Thursday, December 23, 2010

Residents of remote villages in fight to save medical cover, we should all back them, they have a solid case, we have a moral duty to fund

Dear All

It is a fact of life that if you stay in outlying areas that you cannot expect to have the same services that we all take for granted in the big city.

Staying in ‘the boonies’ has advantages and disadvantages, one being that the most remote communities on the British mainland have trouble fighting to keep out-of-hours medical cover.

Five Highland villages on the Ardnamurchan Peninsula have been told by their local health board that two district nurses will no longer be able.

They will be limited to a 9am to 5pm service, cool comfort in an emergency.

Such is their concern that they have contacted senior politicians asking them to intervene the matter will now raise the matter with NHS Highland.

We are talking about 250 residents live in Kilchoan, Glenborrodale, Portuairk, Sanna, and Kilmory on a single track road on the peninsula.

If the district nurses, who live in Kilchoan, are no longer able to take out-of-hours calls, villagers will have to rely a service from GPs in Acharacle 40 minutes away by road.

I think 40 minutes is far too long a time to wait, can you imagine trying to do CPR for 40 minutes?

It is unacceptable and sometimes health boards do have to take the hit and fund areas like this, commonsense dictates the need is important.

Also the two local GPs also want the nurses to continue, probably from a practical level.

Campaigners have told politicians:

“The nearest ambulance is a minimum of one-and-a-quarter hours away but has taken four hours to reach us. Our doctors are an hour away, and the nearest Accident and Emergency department (at Fort William) is two hours away. NHS Highland has given us very little notice. They have not consulted with us or with our local practice, nor has there been an evaluation of the impact of the move, for example on additional costs of GPs and helicopter medivac resources. We have had many assurances from NHS Highland that the nurses would not be withdrawn. Our 10 new First Responders (who provide early intervention until an ambulance arrives) completed their training over the last few months on the clear understanding that the nurses would be available to support them. They all intend to resign when the nurses are withdrawn.”

I would hope that politicians would dig into the reserve and give the Highland Health Board, the extra cash.

Sue Cheadle, a crofter at Sanna, said:

“My daughter suffers from epilepsy, so we are extremely concerned about what will happen in February when the current nurses’ out-of-hours cover ceases. Early last year, two weeks after her baby was born, my daughter had a seizure and stopped breathing. Although we phoned the ambulance, we knew it wouldn’t get here in time to save her. It must have been the worst and longest moments of my life. Thankfully, within 15 minutes of our 999 call, our district nurse arrived and administered emergency treatment. By the time the ambulance finally arrived 50 minutes later, my daughter was out of danger – thanks to the nurse’s quick response. We’re worried sick about the future.”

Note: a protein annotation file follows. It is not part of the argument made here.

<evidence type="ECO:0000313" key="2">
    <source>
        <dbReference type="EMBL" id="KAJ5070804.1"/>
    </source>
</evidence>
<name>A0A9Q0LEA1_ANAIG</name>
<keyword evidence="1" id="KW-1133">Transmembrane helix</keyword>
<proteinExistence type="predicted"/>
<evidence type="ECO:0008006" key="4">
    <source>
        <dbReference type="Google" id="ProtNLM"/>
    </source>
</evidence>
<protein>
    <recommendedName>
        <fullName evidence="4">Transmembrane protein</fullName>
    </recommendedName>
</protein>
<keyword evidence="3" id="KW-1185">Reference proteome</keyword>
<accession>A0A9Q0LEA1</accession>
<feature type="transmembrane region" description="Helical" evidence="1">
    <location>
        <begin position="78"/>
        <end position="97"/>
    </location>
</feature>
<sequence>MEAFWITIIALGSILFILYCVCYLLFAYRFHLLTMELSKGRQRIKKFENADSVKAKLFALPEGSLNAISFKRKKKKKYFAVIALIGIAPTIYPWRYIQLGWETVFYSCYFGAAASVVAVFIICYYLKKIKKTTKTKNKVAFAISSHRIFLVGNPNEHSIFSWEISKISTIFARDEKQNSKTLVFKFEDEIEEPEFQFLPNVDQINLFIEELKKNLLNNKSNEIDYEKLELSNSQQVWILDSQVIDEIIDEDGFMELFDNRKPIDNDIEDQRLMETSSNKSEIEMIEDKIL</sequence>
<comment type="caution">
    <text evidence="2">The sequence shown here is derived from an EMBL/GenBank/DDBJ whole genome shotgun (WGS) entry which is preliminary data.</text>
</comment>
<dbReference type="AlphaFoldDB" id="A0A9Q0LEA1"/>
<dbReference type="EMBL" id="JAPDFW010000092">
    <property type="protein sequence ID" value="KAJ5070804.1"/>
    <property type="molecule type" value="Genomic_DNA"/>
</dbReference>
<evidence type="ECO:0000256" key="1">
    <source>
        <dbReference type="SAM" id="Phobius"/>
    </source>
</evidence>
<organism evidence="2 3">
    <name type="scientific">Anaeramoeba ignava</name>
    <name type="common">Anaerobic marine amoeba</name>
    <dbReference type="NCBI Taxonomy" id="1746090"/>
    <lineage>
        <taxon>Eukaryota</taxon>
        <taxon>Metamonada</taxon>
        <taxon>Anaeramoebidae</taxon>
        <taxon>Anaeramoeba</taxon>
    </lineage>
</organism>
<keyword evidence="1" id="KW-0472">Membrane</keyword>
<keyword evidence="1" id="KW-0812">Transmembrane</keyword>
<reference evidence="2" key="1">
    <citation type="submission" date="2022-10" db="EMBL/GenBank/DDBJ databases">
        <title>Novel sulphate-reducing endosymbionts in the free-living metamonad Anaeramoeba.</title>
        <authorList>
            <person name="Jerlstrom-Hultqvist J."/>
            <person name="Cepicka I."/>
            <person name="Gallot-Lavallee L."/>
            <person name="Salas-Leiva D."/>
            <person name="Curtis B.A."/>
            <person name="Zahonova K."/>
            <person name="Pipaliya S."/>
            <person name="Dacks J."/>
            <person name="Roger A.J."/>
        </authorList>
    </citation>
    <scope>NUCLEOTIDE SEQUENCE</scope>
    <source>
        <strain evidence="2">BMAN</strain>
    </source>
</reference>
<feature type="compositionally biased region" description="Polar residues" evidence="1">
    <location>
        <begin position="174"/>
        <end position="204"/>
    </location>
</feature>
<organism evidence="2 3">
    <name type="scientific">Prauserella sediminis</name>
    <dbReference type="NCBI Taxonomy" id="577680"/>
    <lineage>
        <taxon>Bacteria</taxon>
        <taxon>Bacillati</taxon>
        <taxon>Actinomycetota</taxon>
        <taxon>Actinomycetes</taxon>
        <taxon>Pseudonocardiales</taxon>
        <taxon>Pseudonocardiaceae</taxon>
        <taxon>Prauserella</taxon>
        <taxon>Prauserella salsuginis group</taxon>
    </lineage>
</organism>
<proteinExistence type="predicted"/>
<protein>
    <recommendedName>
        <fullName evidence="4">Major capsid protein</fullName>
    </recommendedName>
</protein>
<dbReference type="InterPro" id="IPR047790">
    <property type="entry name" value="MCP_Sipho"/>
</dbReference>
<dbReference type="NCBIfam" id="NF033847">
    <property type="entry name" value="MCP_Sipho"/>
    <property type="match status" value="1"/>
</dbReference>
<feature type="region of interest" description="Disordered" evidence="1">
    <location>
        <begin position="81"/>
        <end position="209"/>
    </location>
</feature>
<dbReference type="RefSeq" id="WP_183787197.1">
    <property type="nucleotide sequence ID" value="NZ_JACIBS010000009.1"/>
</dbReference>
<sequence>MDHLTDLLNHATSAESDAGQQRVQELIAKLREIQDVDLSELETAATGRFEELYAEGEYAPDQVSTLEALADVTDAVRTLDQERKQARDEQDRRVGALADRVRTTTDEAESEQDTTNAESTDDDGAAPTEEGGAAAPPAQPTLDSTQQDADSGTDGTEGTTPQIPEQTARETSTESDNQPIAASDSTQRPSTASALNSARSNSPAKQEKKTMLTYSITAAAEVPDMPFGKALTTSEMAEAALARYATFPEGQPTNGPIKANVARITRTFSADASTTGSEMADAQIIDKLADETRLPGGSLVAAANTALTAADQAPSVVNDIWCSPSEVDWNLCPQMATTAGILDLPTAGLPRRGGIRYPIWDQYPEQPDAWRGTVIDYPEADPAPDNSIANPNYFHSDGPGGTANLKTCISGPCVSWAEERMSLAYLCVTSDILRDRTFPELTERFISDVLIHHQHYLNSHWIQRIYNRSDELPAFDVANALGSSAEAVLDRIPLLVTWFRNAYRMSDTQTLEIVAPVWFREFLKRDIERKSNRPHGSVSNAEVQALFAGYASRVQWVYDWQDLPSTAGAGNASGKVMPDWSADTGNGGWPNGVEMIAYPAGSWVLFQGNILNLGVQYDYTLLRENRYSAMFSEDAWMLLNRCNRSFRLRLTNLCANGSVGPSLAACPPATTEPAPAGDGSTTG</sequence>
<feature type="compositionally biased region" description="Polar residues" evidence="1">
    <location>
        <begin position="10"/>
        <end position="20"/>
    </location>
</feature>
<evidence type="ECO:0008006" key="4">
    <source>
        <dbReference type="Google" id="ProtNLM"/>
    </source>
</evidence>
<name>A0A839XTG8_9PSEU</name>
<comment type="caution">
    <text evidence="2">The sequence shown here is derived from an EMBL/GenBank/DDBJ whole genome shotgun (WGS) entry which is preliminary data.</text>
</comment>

This case study should be more than enough.

Tracy Ligema, locality manager for Mid Highland Community Health Partnership, explained the health board’s decision:

“The district nurse service in Kilchoan is not being withdrawn but, in time, we will be stopping the specific on-call cover. By doing this Ardnamurchan will have a district nurse service similar to other areas in NHS Highland and indeed areas throughout NHS Scotland. In all other locations, including remote and rural, out-of-hours primary care is provided by NHS Highland GP cover supported by access through NHS24 for initial triage and advice. More urgent care and provision of an emergency response is the clear responsibility of the Scottish Ambulance Service.”

She added:

“It is clear that the provision currently in place is not sustainable as it diverts nursing services away from essential daytime work and requires nurses to stay away on a regular basis. A review of the activity has shown that there are a small number of calls, the majority of which are for minor illness or injury which do not require immediate response. As has been discussed with staff and the community council, we have to be mindful of the future availability of staff to carry out these duties.”

Having read Tracy’s version of ‘live on mars’, I am not backing her.

The Ardnamurchan case isn’t the first case of this nature as there is continuing campaign by 600 residents in and around Kinloch Rannoch in Perthshire.

The ‘rednecks’ in the provinces still want the restoration of GP out-of-hours cover which was withdrawn in May 2006 and they can whistle!

The people of the Ardnamurchan Peninsula have a case which the Scottish Government should bite the bullet and ensure that the required resources are made available.

Sometimes, decisions can’t always be about money and if you have to take the hit you do so.

I hope sense and grit is sued in talks with Highland Health Board and the people get the help, to not do so would be a dereliction and sad indictment on those involved.

Yours sincerely

George Laird
The Campaign for Human Rights at Glasgow University

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